Daily Briefing

Ten Things You Need to Know Today: 12 November 2021

The Week’s daily digest of the news agenda, published at 8am

1

Paris trio say Cop26 targets are not enough

Climate targets agreed at Cop26 are too weak to prevent disastrous levels of global heating, the three architects of the Paris agreement have warned. Christiana Figueres, the former UN climate chief who oversaw the 2015 Paris summit, and Laurence Tubiana, who penned the agreement, have told The Guardian that world leaders will have to negotiate again next year if the world is to avoid exceeding its 1.5C temperature limit. Laurent Fabius, who also oversaw Paris, added: “In the present circumstances [targets] must be enhanced next year.”

2

PM mask row deepens

The Mirror reported that Boris Johnson had to be told three times before he succumbed to rules and donned a mask during a hospital visit. The prime minister was accused of “callous disregard” for the NHS after he walked around the hospital without a mask. Sources have confirmed that Hexham General Hospital chiefs emailed Johnson’s team before his visit to tell him masks must be worn in all areas.

3

Charles aide quits over honours row

The Prince of Wales’ top aide has “dramatically quit” over the “cash for honours” inquiry, said the Daily Mail. Following reports he offered to help a billionaire Saudi donor to the prince’s charity secure a knighthood and British citizenship, Michael Fawcett stepped aside, with friends saying he is “heartbroken” and “shattered” by events. Clarence House said it was severing links with Fawcett on a personal basis and would not work with his events company, Premier Mode, again.

4

MPs’ renting scandal exposed

More than a dozen MPs are using the parliamentary expenses scheme to rent homes while letting out properties that they own in London for at least £10,000 a year, reported The Times. The 14 politicians, “nearly all Tory”, are exploiting a loophole in the expenses system that allows MPs to let their own homes while using taxpayers’ money to rent another property in the capital. The Conservative Party has been hit by a series of sleaze allegations.

5

Austria may launch lockdown for unjabbed

Austria is on the brink of imposing a lockdown for anyone not fully vaccinated. After record infections were reported, upper Austria province plans to launch restrictions from Monday if it gets the go-ahead from the federal government. Chancellor Alexander Schallenberg said a national lockdown for the unvaccinated was “probably inevitable,” arguing that two-thirds of people should not suffer because others were not getting jabbed. However, critics say such a lockdown would be very hard to enforce.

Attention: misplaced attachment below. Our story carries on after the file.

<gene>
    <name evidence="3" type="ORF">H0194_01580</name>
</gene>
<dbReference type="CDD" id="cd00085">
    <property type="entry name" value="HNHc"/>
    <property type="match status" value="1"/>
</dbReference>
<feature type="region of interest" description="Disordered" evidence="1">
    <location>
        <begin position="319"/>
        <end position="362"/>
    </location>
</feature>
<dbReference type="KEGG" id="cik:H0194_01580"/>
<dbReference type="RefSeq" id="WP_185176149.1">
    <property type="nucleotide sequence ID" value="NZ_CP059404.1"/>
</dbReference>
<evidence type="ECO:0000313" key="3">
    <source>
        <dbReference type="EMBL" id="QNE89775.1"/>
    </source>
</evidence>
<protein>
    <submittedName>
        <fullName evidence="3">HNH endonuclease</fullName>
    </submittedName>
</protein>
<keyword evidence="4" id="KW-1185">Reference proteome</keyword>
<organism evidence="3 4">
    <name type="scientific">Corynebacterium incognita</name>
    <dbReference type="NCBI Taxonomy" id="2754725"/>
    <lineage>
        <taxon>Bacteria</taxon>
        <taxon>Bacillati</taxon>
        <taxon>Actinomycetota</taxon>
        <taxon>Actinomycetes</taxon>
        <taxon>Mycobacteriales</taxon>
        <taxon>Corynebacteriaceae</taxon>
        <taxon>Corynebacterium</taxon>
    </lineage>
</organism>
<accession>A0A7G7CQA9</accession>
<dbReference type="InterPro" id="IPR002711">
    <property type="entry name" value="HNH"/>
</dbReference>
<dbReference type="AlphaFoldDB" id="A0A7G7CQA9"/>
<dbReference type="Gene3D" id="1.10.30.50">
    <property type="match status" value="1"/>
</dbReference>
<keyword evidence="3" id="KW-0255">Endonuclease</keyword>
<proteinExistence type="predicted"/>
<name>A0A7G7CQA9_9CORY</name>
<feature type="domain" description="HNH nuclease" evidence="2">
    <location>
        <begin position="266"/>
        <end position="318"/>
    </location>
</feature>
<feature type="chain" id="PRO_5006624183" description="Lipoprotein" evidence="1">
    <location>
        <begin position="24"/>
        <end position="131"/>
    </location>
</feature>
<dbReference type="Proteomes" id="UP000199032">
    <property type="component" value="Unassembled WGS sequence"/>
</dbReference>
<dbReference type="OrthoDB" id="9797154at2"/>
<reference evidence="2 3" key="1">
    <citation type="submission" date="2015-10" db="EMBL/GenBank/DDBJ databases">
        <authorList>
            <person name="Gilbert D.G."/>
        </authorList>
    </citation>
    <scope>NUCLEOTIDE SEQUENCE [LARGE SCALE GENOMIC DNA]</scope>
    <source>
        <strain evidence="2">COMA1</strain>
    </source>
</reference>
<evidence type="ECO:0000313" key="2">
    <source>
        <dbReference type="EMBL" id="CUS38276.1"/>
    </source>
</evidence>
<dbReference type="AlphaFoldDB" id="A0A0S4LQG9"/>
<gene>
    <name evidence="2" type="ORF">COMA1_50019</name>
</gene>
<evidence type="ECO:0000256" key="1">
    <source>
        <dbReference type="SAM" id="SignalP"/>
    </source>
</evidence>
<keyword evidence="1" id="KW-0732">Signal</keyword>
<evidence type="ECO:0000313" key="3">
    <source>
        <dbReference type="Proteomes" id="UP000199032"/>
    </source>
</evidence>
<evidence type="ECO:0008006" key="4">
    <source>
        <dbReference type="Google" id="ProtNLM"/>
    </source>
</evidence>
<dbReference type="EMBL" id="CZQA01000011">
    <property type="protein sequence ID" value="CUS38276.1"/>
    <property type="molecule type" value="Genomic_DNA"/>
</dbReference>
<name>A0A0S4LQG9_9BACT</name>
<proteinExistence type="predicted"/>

6

Growth slowed in latest quarter

Economic growth slowed between July and September as supply chain problems inhibited the recovery, according to the Office for National Statistics. Although consumer spending increased as Britain continued to emerge from lockdown, the contribution was offset by falls in other areas of the economy, leaving growth for the three months at 1.3%. The BBC’s economics editor said the UK economy has still not caught up with its losses during the pandemic.

7

Assange to marry in prison

The BBC revealed that Wikileaks founder Julian Assange has been granted permission to marry his partner Stella Moris in Belmarsh prison. Moris said she was “relieved that reason [had] prevailed” and hoped “there will be no further interference with our marriage”. Assange is wanted in the US on allegations of conspiracy to obtain and disclose national defence information, following Wikileaks’ publication of hundreds of thousands of leaked documents relating to the Afghanistan and Iraq invasions.

8

Warning for homeworking women

A Bank of England policy setter said that women who stay away from the office risk their careers suffering. Catherine Mann, a member of the monetary policy committee, said the spontaneous conversations that took place in the office were hard to replicate remotely. A difficulty in accessing childcare and pandemic-related disruption to schooling meant many women were continuing to work from home, she said, adding that she fears “two tracks” will develop.

9

US says Russia may invade Ukraine

The US has warned that Russia could be plotting to invade Ukraine in a repeat of the 2014 annexation of Crimea. Officials in Washington have privately briefed their EU counterparts as tens of thousands of Russian troops have amassed near the border. Leading Whitehall sources told The Telegraph that the government was concerned about the reports and that there was “twitchiness” and “anxiety” among officials.

10

Rashford critic accused of hypocrisy

The Conservative MP who told Marcus Rashford he should stick to football has a second job herself, reported The Guardian. Natalie Elphicke, who criticised the free school meals campaigner in July after he missed a penalty in the Euro 2020 final, has a £36,000 a year role as chair of the New Homes Quality Board, as well as her job as an MP. She Elphicke subsequently apologised for the message and said that she regretted her “rash reaction”.

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